However, 'entrepreneurship' is not a magic wand and the creation of jobs from new ideas alone is rare. Investment money is needed too for LEOs to become a real engine for job creation.
3. "Local authorities will retain 80% of the proceeds [of] the local property tax, with the option to vary the rate by up to 15%." (page 10)
There is an opportunity, as the Local Property Tax could represent 'new money', at least for some areas. Ireland's funding of local government is among the lowest in the OECD. While there is currently a populist political rush to lower LPT, mature reflection about job creation might lead some local authorities to conclude that increasing LPT might be the only money for investment their areas are likely to see for some time.
Other changes to local government are worth considering too. Currently, they are not permitted to take on debt, even if they have substantial assets. If LEOs are going to involve a coming-together of local communities to generate jobs, and 'crowd in' private investment through publicly-funded seed investment, more capacity to borrow money locally for jobs projects should be considered.
4. "We will establish a Low Pay Commission" (page 4)
This is a good idea. As argued on www.livingwage.ie, paying people a Living Wage satisfies the social justice argument that everyone working full-time should have a minimum, decent standard of living as a result.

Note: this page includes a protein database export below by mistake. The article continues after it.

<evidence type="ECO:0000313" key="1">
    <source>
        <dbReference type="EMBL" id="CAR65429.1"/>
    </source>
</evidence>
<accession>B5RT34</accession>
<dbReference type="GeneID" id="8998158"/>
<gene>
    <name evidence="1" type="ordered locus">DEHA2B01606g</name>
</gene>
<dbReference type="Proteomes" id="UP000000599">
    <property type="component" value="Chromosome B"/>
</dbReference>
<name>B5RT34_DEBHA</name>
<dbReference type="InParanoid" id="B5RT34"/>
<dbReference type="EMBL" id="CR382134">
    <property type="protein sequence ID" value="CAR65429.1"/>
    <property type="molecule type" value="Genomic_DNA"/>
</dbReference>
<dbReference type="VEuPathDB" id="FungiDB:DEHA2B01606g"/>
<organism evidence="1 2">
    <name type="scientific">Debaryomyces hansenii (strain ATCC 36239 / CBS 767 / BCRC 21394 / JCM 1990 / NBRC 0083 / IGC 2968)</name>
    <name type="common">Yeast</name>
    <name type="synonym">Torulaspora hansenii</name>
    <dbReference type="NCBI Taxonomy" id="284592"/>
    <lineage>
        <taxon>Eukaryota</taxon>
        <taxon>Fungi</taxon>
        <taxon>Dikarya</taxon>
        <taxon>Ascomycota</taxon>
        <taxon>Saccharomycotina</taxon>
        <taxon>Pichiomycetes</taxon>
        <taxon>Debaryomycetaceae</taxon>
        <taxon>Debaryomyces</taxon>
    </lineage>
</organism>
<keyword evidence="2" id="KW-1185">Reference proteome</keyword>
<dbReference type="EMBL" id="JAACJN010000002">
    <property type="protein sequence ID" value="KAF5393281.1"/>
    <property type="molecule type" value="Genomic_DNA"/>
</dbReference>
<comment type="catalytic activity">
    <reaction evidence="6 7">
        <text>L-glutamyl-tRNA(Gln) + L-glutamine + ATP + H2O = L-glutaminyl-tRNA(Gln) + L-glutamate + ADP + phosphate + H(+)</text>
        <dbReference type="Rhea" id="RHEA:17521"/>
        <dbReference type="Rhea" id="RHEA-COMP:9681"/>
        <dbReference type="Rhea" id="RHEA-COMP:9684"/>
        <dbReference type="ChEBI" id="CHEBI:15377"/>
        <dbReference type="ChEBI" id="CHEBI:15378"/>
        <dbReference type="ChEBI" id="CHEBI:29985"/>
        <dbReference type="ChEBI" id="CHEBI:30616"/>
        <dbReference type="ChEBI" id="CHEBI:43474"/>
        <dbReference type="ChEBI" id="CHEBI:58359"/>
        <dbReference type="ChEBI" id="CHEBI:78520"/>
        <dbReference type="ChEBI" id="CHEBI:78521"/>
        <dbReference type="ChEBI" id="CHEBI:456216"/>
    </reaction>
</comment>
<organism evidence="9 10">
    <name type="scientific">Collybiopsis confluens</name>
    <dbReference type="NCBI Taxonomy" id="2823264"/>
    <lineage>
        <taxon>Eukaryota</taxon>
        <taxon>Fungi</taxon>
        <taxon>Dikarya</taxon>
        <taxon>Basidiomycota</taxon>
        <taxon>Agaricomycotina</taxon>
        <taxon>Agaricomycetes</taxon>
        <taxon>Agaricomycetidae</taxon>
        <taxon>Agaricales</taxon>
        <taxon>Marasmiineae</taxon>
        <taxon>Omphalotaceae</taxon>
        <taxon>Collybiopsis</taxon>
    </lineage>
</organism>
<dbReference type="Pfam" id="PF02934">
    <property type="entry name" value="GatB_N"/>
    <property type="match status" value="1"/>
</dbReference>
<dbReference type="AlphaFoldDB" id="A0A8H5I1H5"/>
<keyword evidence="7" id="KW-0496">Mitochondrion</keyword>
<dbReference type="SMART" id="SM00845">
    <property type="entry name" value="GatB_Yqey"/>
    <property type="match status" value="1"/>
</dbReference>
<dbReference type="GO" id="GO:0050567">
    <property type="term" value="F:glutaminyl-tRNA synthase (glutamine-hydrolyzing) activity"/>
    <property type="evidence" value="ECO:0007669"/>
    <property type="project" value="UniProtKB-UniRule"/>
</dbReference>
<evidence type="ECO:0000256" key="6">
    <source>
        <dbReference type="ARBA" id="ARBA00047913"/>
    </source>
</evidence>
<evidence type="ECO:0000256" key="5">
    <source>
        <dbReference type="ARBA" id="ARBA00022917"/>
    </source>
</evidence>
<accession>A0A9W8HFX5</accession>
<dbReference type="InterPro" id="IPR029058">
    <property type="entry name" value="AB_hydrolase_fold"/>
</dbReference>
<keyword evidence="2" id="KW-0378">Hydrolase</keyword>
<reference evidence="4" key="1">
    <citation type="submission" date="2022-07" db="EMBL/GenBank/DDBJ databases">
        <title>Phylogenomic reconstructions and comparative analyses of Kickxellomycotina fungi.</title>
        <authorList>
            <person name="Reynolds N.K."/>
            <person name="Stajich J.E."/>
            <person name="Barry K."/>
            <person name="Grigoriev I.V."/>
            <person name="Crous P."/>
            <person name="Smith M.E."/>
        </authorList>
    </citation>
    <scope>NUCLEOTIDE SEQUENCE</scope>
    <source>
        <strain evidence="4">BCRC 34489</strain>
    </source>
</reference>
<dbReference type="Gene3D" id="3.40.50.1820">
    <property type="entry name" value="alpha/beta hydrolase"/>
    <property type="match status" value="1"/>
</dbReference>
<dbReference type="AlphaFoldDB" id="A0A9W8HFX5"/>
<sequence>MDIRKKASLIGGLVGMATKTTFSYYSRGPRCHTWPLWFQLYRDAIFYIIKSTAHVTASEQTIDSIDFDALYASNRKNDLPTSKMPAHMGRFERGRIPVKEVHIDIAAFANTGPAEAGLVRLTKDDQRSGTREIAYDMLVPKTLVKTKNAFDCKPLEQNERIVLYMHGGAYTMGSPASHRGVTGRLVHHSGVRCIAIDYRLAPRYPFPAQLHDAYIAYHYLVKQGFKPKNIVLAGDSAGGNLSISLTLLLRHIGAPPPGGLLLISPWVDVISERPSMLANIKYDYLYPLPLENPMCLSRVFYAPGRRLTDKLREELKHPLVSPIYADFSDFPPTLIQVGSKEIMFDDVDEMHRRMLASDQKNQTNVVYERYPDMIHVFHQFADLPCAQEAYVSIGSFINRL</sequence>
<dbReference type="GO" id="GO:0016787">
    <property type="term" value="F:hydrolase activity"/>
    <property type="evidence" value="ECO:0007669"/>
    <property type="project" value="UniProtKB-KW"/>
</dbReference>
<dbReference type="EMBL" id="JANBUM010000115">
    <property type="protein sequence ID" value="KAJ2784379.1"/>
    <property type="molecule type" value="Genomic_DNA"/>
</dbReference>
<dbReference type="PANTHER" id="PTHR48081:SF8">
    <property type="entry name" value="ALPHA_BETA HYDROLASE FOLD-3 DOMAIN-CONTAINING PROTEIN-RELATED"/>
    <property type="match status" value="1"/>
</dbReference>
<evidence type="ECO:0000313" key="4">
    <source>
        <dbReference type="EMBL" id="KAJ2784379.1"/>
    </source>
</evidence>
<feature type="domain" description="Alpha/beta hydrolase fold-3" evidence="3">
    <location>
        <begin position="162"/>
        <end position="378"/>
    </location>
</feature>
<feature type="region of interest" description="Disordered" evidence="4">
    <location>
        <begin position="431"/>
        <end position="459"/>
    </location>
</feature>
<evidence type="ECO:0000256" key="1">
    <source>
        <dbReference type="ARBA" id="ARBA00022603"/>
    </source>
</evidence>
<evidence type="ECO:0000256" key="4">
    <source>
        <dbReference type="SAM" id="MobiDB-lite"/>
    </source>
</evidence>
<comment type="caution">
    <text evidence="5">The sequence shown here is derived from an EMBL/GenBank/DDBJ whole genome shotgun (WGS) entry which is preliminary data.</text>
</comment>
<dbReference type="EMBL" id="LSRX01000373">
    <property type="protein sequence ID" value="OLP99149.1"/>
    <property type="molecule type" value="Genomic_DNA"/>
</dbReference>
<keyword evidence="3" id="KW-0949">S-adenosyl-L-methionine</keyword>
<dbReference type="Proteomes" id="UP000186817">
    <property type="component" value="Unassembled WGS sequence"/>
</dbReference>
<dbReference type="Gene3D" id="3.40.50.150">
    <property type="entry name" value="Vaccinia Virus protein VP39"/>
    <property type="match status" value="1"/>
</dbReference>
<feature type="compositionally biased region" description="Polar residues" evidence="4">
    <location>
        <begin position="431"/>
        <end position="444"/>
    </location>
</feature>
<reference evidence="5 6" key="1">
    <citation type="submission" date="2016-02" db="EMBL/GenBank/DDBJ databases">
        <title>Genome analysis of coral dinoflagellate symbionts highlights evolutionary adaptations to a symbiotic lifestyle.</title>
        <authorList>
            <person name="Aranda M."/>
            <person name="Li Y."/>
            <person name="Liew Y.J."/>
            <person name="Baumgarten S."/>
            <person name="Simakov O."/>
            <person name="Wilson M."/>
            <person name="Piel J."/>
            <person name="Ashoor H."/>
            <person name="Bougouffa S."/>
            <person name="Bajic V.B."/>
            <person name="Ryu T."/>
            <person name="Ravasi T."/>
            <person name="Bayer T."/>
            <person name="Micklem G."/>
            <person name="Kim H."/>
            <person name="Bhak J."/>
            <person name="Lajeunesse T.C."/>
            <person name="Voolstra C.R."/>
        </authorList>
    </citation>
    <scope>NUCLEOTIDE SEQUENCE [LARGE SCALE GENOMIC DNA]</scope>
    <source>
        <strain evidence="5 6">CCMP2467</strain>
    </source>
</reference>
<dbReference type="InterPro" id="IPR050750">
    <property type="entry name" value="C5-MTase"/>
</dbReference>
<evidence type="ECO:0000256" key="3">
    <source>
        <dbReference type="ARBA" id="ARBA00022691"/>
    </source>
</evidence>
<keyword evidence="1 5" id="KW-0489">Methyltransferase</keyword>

But there is also a strong economic argument for living wages. Raising low pay will boost aggregate demand across the country, with most of that money spent on local goods and services. Whereas profits may be used by companies to pay down debt sooner - or invested or repatriated abroad - re-balancing companies balance-sheets in favour of wages should help local job creation.
Company profitability obviously sets a limit to wage-led economic growth, but there is almost certainly scope to make significant changes in favour of people currently living below a Living Wage.
5. "...individuals and families on the average industrial wage can be paying a 52% marginal tax rate. [...] In Budget 2015, we will announce a tax reform plan to be delivered over a number of budgets to reduce the 52% tax rate on low- and middle-income earners in a manner that maintains the highly progressive nature of the Irish tax system." (pages 4-5)
Taoiseach Enda Kenny is reported as saying “The Government wants to make work pay for Ireland’s families,” ... “Now especially we want to make their lives that bit better and easier.’’ (Link: Irish Times)
This is where the wheels fall off the Government's job plan.
Economic output (measured as GDP) can be described in terms of four components: Consumption (C) + Government Spending (G) + Investment (I) + Net Exports/Imports (X-M).
Ireland has among the lowest tax and social insurance take in the EU, at three-quarters of the EU average. If tax take is cut, then the level of public services, social transfers and/or public investment must fall.
Lower public services will just mean that people will pay more in charges or fees for services, which will eliminate the benefit of a tax cut. (In fact, young healthy single people might pocket a tax cut, but families with children or people facing illness will face worsening services and higher costs). Lower public services will also simply reduce the G component of GDP, shrinking the economy.